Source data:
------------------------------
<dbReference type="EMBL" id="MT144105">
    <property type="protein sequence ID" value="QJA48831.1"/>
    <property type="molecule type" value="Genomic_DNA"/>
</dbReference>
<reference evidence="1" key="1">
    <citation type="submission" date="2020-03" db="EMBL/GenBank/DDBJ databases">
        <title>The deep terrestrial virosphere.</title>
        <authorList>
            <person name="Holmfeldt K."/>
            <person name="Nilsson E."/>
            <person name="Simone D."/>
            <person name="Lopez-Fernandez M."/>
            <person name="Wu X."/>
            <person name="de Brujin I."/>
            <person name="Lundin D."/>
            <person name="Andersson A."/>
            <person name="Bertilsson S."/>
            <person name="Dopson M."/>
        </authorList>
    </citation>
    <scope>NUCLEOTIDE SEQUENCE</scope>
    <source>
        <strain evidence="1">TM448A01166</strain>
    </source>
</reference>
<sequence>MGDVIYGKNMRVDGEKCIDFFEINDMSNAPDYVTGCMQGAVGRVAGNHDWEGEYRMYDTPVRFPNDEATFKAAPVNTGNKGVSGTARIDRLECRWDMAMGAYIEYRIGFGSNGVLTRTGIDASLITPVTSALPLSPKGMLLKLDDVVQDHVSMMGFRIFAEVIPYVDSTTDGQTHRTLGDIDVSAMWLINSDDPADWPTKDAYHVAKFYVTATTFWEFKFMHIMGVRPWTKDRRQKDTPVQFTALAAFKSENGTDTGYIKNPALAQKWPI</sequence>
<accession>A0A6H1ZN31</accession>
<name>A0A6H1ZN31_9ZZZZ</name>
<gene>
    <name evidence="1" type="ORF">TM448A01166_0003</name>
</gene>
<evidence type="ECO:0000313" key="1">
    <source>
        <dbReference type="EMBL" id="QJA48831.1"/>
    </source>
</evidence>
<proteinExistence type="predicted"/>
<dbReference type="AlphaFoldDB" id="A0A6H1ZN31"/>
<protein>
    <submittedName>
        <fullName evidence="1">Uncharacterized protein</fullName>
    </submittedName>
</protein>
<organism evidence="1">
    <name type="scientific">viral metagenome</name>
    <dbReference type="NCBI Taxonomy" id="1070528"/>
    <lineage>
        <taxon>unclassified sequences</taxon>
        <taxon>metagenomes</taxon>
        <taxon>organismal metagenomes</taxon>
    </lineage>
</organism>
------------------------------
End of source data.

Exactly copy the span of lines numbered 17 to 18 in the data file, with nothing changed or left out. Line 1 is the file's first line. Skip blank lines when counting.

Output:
            <person name="Bertilsson S."/>
            <person name="Dopson M."/>